Thesari Jetes

Saturday, May 5, 2012

Colt’s Owner Seeks to Create a Horse of a Different Color

...( Thesari Jetes )...

LOUISVILLE, Ky. — Dr. Kendall Hansen is a man of many words. Mike Maker, the trainer of Hansen’s namesake colt, is just the opposite

“You ask him, ‘How did Hansen work today?’ ” said Hansen, who operates a pain management clinic in Crestview Hills, Ky., referring to Maker. “And he’ll say, ‘Great.’ And then there’s a long pause.”
The two exchanged words in the paddock before Hansen, the doctor’s nearly white colt, ran his final prep race for the Kentucky Derby, the Blue Grass Stakes at Keeneland. That day, Hansen had his colt’s tail dyed blue to match his racing silks, Maker had the color washed out, and Hansen nearly dyed it again.
Maker said the stewards had told him the horse could be scratched if he showed up at the gate with a blue tail. Hansen, however, persuaded the stewards not to levy such a penalty. Maker, who said he could not reach Hansen because of poor cellphone service, never got the word.
The horse finished second to Dullahan.
Hansen acknowledged that fussing with the tail “probably didn’t help.”
Maker said: “Some of it was a distraction, but do I think it cost us the difference between first and second? No, I don’t.”
Hansen, 56, and Maker, 43, grew up near Detroit. Hansen’s grandfather, Harvey, was the president of the Detroit Tigers in the late 1950s. Maker’s father, George, was a trainer at the Detroit Race Course, now closed, and Hazel Park in Michigan.
At age 13, Maker bought his first horse with money he earned working for his father and delivering newspapers; the horse won the first time he raced. He later became a trainer like his father, working under the Hall of Famer D. Wayne Lukas before going it alone.
“Wayne was always the best of everything as far as with the horse,” said Maker, who has his fifth Derby horse in Hansen. “Great organizational skills, and his speaking talents are second to none. He was like a second father to me.”
Before going to medical school, Hansen learned handicapping from an older co-worker at a Ford plant in Indianapolis. Hansen studied racing forms, read books and practiced. When he had found two races in a row he liked in St. Louis, he jumped in his car after work and made it there in time to place a winning daily-double bet.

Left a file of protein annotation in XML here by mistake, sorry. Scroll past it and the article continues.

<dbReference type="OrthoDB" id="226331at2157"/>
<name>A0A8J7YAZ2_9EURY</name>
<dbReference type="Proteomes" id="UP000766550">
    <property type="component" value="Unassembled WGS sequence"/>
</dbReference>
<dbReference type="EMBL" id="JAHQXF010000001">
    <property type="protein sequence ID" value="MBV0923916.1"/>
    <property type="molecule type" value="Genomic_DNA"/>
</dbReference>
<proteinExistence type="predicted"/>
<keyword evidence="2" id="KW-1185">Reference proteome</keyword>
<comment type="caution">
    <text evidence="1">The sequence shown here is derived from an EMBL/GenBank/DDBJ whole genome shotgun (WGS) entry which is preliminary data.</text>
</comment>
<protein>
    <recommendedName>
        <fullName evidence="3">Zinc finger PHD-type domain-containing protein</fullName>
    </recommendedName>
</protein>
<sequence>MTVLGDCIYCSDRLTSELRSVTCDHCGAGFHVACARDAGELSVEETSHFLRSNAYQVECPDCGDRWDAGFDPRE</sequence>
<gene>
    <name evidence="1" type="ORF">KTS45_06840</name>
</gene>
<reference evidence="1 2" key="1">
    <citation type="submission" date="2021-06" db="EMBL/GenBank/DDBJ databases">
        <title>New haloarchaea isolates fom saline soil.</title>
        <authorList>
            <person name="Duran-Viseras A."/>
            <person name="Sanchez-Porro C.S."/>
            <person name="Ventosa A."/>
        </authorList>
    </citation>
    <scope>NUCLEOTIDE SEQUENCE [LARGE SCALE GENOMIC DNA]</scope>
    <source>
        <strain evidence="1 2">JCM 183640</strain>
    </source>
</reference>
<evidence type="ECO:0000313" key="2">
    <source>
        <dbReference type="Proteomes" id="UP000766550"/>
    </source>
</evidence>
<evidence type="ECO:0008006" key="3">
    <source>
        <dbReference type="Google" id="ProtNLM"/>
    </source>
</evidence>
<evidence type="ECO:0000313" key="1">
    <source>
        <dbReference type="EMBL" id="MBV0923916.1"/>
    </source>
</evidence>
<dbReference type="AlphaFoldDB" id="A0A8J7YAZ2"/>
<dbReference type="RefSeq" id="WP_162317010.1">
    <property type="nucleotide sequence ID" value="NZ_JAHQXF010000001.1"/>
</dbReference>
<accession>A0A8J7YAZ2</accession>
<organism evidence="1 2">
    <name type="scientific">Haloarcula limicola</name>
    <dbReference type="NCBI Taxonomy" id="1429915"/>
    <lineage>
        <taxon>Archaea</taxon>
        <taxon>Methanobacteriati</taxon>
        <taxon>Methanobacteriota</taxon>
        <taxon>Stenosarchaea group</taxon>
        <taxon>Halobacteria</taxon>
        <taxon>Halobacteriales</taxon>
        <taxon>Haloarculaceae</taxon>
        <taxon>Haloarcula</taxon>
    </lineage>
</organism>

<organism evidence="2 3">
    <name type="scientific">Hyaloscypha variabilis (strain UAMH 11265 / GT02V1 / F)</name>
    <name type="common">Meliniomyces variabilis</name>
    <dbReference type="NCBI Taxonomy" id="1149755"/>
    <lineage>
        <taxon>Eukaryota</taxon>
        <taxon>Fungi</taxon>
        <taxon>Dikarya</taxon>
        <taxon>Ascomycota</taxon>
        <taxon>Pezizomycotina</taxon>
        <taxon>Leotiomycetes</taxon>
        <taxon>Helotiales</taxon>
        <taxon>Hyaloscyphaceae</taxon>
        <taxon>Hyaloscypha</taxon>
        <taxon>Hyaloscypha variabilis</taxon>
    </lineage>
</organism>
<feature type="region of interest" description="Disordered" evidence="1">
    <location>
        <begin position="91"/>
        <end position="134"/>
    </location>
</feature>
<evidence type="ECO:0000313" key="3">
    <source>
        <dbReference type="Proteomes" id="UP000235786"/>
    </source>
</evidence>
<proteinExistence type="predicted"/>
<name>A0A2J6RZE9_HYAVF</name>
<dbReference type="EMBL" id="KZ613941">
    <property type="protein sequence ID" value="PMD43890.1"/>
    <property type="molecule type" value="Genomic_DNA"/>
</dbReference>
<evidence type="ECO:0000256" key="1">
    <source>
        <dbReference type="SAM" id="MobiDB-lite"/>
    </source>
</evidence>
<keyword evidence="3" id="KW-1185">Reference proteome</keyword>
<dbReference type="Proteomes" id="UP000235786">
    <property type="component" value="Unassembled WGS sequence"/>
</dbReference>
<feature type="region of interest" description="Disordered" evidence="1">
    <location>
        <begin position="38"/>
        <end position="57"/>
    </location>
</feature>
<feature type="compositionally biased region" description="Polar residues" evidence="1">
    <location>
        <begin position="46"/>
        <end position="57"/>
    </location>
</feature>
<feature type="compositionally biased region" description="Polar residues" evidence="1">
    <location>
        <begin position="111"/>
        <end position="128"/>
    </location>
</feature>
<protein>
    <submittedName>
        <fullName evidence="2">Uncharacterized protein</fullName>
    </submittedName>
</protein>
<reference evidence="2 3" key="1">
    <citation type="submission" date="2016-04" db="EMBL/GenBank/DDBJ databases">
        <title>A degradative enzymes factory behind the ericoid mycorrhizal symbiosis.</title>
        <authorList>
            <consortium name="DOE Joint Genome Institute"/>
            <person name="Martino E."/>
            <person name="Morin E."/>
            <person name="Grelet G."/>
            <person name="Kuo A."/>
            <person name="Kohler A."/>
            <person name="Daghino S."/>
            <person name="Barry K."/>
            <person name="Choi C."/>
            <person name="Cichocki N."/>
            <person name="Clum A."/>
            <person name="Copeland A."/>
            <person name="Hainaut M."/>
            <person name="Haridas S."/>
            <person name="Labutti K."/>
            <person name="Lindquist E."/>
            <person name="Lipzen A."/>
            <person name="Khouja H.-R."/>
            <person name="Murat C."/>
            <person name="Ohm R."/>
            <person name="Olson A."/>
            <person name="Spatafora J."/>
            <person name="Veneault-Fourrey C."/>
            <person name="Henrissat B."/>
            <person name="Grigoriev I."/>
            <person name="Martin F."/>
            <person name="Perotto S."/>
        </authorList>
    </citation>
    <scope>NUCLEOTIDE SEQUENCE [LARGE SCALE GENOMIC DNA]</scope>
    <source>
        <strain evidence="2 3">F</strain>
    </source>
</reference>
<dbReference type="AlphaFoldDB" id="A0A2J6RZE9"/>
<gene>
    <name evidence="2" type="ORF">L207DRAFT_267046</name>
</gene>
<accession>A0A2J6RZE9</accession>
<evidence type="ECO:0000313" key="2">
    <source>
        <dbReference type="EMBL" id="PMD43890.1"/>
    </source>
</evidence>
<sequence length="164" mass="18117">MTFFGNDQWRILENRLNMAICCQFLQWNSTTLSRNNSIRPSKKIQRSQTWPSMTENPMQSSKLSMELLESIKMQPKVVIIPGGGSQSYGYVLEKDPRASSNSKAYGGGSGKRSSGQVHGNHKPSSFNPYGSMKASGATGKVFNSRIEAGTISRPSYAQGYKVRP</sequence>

“I bet $70 and got $1,600 back within 30 to 40 minutes,” Hansen said. “It felt like I robbed the place. And at that time I thought, Oh, my God, everybody said it can’t be done; you can’t make money betting horses as a job. And when everybody told me I couldn’t do it, that’s when I wanted to do it.”
Hansen, always up for a challenge, put off medical school and became a full-time horseplayer. He owned three horses before leaving the game to become a doctor like his father. But he never let go of the sport he loved.
Hansen relishes the spotlight. He insisted that his Derby horse was named for his family, not himself. Married three times — “every 10 years,” he joked — Hansen is engaged to a Ukrainian woman whom he calls his soul mate. Because of visa issues, she has not been able to watch Hansen race in person. The colt’s full brother Tapanna, who was sired by Tapit, is named after “two women named Anna that I was dating at the time,” Hansen said.
“They knew about it,” he added.
At tradition-rich Keeneland last month, Hansen surrounded himself with female employees with blue tails affixed to the backs of their form-fitting white dresses with patches that screamed Hansen in glitter. They wore hats with blue feathers that resembled a horse’s mane. Hansen said he had ordered the accessories from Las Vegas.
At Churchill Downs, Hansen hosted more than 200 people, including relatives and fraternity brothers. He passed out white Hansen squeeze-toy horses, which he had first ordered for his patients. His employees donned their tails on the party circuit.

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